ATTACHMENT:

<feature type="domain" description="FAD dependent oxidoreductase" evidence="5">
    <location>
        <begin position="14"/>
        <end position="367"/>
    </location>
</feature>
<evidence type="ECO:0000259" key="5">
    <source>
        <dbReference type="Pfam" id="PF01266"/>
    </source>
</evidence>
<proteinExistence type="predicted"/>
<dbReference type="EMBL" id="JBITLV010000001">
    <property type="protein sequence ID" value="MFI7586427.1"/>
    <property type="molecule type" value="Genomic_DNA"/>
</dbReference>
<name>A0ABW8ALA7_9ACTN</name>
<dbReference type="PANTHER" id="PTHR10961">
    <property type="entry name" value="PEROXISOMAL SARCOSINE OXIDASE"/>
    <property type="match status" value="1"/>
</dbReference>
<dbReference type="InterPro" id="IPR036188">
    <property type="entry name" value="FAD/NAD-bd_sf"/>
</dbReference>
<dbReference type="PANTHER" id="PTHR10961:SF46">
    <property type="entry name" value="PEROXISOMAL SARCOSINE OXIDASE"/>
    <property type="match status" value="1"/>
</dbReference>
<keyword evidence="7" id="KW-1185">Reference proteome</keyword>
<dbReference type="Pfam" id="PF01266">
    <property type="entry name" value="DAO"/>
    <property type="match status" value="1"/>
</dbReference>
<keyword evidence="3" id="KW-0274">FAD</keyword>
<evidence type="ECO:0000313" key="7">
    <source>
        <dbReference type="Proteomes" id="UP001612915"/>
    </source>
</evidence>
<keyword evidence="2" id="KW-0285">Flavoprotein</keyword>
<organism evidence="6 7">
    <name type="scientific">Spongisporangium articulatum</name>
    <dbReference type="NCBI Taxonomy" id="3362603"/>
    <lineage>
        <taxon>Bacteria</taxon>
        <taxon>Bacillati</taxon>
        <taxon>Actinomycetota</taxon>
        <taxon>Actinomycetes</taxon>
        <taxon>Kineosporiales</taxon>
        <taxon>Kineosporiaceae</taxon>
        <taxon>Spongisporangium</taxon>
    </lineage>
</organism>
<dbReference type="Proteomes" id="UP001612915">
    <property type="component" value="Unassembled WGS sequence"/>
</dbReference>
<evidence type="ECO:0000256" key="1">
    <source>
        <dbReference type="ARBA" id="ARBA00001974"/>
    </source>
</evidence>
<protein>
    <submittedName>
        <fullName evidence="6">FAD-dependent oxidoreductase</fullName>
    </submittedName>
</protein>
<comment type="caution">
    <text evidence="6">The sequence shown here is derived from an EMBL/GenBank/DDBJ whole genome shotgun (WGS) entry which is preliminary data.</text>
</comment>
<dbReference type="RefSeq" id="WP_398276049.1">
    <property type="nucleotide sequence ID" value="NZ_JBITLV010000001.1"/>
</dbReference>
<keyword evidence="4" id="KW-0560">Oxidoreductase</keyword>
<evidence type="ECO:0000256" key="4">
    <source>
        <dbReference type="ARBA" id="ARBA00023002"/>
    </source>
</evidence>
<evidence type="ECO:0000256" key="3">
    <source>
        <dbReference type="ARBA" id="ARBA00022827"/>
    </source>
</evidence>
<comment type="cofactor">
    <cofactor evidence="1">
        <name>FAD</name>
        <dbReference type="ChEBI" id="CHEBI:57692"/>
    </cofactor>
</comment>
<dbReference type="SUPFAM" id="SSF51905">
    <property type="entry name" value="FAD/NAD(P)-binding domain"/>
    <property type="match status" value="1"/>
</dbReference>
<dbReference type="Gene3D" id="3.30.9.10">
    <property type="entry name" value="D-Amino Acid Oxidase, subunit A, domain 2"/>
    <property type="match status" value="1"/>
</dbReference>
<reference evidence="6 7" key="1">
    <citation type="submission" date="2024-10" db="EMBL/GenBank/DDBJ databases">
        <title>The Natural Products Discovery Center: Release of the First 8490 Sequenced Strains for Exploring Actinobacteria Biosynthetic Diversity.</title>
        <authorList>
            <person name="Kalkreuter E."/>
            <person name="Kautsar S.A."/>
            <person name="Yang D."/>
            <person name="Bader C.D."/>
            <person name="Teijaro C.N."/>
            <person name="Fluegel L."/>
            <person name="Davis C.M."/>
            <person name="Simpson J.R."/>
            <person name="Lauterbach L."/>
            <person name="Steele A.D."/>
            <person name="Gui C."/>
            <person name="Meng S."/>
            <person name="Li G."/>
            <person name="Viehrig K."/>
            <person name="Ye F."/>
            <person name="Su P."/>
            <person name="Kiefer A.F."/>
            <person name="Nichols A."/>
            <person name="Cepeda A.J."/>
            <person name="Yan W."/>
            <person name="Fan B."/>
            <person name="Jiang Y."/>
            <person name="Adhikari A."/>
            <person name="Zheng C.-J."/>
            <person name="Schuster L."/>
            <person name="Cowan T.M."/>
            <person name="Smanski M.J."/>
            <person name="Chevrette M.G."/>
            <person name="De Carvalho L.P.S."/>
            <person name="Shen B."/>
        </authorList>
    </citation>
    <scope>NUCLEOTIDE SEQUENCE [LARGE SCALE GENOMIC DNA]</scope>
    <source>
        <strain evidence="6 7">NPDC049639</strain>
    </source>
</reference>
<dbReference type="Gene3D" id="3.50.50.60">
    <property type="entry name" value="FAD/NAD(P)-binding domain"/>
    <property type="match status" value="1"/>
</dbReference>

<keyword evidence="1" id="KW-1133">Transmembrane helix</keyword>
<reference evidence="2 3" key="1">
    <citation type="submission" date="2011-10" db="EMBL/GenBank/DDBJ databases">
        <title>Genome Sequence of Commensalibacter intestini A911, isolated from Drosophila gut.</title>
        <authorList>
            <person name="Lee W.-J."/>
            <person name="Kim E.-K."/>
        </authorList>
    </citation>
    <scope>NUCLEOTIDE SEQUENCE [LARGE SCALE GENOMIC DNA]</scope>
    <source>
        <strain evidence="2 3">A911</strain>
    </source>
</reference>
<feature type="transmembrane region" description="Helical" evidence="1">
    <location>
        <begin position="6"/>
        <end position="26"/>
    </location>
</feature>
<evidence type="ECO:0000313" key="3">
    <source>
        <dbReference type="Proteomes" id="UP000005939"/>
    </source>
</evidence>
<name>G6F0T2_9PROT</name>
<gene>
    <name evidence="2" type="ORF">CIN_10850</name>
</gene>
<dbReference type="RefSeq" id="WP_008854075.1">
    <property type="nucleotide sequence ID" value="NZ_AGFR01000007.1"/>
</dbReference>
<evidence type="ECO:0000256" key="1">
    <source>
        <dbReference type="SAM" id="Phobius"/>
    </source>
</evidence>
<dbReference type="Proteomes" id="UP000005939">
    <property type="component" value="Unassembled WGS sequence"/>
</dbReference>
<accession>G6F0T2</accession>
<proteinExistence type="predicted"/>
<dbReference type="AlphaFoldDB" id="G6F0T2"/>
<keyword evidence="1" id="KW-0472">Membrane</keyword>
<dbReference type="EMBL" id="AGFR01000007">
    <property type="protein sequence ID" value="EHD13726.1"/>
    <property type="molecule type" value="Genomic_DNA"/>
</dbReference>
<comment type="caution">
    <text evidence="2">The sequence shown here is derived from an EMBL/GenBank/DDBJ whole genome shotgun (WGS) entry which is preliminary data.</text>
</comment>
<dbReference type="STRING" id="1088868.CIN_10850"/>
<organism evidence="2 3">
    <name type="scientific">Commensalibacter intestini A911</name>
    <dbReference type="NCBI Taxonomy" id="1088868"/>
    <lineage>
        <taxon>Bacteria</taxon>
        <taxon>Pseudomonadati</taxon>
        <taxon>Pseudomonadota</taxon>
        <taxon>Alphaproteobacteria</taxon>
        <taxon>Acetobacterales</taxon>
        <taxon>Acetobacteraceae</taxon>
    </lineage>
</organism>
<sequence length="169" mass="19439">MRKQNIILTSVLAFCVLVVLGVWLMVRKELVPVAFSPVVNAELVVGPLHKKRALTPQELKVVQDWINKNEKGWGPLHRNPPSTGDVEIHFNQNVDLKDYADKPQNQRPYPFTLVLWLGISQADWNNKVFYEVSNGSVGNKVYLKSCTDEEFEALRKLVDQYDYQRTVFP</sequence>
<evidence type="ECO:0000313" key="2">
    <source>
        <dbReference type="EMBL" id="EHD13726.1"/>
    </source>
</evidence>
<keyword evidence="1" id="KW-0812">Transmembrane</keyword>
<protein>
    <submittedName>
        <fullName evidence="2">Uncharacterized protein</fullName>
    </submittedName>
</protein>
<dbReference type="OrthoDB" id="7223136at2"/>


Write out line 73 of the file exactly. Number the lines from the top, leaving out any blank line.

<keyword evidence="4" id="KW-0560">Oxidoreductase</keyword>